I’ve decided to change my name. I’ve been telling people I am Elizabeth Andrasi Deere since around March 18, 2017—my wedding day. Until a couple of weeks ago, though, I was legally still Elizabeth Danielle Andrasi.
It’s a weird thing, changing your name. I thought through everything I could as I made this decision and at the end of the day I wanted my husband’s last name to become part of mine. For me, doing that meant giving up my middle name.
I can blame some of my delay in following through on this decision on bureaucracy. It felt like an avalanche that once I started I wouldn’t be able to stop. Getting married, moving to a new state, discerning my call/vocation, living away from family and friends, figuring out how to actually be married, adjusting to seasons, raising a puppy…etc…felt like enough of an avalanche already.
I finally went to the Social Security Office with a folder that holds all of my important identifying documents. I pulled a number and waited my turn. The wait wasn’t actually that long and the actual name change process was painless. But I felt weird doing it. I verified my identity and I proofread the information the clerk typed. I was on my way. The avalanche had started.
I called my mom and dad and husband as I drove home. It felt like there should be some more fanfare over this than just me alone in my car…perhaps a ceremony with all of my family and friends…maybe it would have felt different had I done this closer to my wedding day…
My hesitation was a little bit logistic, but a lot emotional. It’s a weird thing to let go of the name I’ve had my whole life. It was really important to me that Andrasi still be a visible part of my signature and identity. It is an anchor to my family. It is a reminder that I am still the whole person I already was prior to making our marriage covenant.
My name has been changed once before. In third grade I became Liz. I don’t really remember making that decision, but I think my teacher—who I loved—suggested it and it just sort of stuck. Around the time I went to college things got confusing because I still introduced myself as Elizabeth. This was partially because I am a chronic mumbler—and people never understand me the first time I say Liz—and partially because my dad hates nicknames and always reminds me that he and my mom named me Elizabeth, not Liz. I felt guilty not using my given name so, I would introduce myself as Elizabeth and over time I would let people know they could call me Liz. This carried on all the way through grad school.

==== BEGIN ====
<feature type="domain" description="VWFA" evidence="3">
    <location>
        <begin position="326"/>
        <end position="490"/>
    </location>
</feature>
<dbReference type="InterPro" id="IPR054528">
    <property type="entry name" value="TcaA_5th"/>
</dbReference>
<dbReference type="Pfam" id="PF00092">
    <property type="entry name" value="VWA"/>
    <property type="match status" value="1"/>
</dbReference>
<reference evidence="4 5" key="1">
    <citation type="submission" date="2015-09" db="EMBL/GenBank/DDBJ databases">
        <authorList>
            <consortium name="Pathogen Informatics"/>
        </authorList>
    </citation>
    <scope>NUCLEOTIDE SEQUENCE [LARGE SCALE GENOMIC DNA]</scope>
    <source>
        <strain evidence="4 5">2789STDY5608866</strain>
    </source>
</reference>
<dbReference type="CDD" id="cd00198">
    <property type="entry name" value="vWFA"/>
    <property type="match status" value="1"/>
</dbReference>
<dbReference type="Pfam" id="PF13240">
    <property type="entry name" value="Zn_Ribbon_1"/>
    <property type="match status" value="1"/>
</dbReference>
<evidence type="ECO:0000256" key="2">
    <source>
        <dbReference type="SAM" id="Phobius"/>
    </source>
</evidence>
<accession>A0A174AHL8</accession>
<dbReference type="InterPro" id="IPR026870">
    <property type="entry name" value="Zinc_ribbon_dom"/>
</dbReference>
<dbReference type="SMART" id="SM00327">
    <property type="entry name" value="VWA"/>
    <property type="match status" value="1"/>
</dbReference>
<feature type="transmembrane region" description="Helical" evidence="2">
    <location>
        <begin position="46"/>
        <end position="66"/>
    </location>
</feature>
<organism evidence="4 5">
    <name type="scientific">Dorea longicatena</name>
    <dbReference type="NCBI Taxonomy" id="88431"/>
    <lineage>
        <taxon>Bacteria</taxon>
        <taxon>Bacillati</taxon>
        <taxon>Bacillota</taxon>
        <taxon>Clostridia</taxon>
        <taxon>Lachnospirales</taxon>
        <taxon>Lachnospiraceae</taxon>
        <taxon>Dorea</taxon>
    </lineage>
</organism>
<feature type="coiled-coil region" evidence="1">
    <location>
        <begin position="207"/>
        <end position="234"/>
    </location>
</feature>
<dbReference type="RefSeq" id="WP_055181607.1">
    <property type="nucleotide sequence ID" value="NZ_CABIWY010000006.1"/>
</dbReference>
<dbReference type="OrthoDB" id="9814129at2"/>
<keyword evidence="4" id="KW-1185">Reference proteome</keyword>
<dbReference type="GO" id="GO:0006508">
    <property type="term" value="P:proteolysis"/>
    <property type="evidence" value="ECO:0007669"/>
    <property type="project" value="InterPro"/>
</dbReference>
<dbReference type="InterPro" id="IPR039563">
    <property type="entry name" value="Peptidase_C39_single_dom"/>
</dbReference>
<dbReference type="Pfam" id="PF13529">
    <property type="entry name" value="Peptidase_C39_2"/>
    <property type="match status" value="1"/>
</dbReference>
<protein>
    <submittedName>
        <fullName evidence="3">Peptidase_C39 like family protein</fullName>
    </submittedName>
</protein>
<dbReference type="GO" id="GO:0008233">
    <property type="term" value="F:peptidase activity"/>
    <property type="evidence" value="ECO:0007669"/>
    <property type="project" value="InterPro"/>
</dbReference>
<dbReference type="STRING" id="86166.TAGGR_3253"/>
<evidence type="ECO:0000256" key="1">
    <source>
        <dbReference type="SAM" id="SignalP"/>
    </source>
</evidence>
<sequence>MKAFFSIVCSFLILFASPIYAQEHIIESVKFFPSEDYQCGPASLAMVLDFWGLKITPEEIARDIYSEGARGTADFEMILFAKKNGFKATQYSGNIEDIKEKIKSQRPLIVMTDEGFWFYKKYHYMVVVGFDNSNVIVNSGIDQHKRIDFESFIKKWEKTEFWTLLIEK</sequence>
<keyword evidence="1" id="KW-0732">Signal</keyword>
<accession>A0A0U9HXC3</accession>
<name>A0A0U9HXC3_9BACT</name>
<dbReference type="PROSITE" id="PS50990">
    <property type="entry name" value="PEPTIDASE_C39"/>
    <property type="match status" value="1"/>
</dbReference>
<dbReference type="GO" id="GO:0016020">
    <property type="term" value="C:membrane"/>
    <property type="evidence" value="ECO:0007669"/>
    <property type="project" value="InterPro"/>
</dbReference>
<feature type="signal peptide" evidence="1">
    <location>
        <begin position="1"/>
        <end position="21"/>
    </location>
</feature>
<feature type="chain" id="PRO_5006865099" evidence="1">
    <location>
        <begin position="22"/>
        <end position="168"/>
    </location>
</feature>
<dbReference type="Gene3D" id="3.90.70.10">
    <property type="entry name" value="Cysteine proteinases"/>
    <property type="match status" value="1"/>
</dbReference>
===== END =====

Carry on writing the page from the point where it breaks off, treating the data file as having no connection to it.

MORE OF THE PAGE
Around the time I graduated from Truett Seminary I decided that I just wanted to own the fact that 99% of people in my life call me Liz. But it’s more than just that other people call me Liz, I’ve lived more into that name over the years. So, when it came time to print business cards for my freelance writing and editing I went ahead and claimed Liz Andrasi Deere as my professional identity. I now introduce myself as Liz (and repeat myself when people don’t understand me the first time). Honestly I’m still torn about whether or not I will use Liz or Elizabeth if I ever author a book.
I guess my name has been a source of confusion and angst my whole life. Thinking on it now, it shouldn’t really have been a surprise that changing it legally would be such a daunting and emotional task. My own angst aside, I believe that names are important and my journey to that belief is about more than what I would like to be called. It’s about living into who I am and making choices that define my life story.
In scripture names are important, too. Being given the privilege of naming someone or something communicates a creative power. We see this as God speaks the world into existence and as Adam names the animals. Further on in scripture John the Baptist’s and Jesus’ parents are each instructed by God what to name their sons. Abram and Sarai become Abraham and Sarah. Saul becomes Paul. There are many examples of the importance of names in scripture. One I’ve been thinking about as I’ve reflected on my own name these past weeks, is Hagar. Particularly, the part of her story that we find in Genesis 16.
On Friday I am going to do my first post of concentrated scripture exploration. I invite you to check back then—or go ahead and subscribe to my blog to get every new post straight to your email inbox.